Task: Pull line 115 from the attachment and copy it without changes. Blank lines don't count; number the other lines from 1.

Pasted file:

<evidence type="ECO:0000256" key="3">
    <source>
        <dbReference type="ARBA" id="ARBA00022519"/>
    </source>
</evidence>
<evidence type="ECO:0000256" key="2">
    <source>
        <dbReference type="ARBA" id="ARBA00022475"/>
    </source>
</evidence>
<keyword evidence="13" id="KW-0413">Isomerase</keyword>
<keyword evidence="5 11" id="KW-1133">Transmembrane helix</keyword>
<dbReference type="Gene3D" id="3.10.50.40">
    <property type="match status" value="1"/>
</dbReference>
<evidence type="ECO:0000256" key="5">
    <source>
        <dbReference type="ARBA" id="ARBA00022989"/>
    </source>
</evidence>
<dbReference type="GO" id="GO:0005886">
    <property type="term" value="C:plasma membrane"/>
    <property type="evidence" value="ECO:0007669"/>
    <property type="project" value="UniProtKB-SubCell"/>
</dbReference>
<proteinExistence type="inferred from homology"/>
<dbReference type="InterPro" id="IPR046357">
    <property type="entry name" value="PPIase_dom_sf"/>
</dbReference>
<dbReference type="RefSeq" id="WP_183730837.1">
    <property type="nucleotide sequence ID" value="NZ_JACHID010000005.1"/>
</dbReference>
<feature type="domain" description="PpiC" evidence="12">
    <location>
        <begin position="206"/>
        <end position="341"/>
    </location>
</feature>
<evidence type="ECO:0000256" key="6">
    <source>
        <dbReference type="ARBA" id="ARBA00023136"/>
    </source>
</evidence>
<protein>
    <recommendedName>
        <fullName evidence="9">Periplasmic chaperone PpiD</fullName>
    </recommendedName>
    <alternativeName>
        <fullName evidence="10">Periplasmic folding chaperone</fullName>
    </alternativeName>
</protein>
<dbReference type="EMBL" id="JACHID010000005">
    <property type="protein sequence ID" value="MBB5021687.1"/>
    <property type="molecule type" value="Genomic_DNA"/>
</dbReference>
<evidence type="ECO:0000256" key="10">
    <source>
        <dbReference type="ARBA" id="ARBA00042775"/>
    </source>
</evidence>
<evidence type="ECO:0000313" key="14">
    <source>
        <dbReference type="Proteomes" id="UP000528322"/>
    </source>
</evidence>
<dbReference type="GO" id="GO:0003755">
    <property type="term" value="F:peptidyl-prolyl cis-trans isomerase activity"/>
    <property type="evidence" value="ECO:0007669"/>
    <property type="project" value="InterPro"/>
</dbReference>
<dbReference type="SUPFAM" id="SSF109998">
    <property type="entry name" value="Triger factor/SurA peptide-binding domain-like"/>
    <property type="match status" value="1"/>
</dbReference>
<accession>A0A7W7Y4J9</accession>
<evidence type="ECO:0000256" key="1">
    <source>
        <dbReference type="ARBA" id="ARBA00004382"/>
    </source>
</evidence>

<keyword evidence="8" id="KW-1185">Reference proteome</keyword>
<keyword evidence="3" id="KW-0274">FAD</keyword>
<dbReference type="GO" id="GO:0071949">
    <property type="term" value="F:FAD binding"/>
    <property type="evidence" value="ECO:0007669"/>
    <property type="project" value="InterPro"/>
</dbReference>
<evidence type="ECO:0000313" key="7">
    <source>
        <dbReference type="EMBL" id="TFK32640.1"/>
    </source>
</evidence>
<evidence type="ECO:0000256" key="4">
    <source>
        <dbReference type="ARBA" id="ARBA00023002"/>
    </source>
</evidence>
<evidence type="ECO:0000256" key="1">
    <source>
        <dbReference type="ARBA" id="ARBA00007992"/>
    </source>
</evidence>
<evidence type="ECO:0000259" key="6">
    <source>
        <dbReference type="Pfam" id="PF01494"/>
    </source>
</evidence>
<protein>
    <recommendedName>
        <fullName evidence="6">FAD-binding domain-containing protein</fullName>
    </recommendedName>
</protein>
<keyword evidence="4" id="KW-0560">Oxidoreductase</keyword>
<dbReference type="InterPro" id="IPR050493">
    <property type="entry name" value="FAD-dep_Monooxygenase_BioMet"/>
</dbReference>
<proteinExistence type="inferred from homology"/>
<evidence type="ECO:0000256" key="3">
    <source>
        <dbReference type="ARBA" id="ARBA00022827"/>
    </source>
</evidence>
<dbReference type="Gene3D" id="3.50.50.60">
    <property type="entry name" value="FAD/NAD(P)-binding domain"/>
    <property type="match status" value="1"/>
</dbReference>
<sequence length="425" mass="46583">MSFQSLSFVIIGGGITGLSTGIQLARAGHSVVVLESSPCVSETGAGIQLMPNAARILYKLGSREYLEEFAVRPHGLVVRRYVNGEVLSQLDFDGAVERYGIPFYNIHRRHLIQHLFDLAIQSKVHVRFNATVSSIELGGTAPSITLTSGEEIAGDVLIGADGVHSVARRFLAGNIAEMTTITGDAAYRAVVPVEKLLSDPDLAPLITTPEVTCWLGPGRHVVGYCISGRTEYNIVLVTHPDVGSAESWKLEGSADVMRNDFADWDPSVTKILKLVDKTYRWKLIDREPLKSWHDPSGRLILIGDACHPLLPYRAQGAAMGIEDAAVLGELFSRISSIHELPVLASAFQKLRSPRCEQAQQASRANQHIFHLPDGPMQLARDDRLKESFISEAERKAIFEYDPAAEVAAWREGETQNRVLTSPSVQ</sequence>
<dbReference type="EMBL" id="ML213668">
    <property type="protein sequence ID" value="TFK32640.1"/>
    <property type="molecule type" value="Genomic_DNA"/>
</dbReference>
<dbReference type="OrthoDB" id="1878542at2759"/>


    <property type="entry name" value="FAD-dep_Monooxygenase_BioMet"/>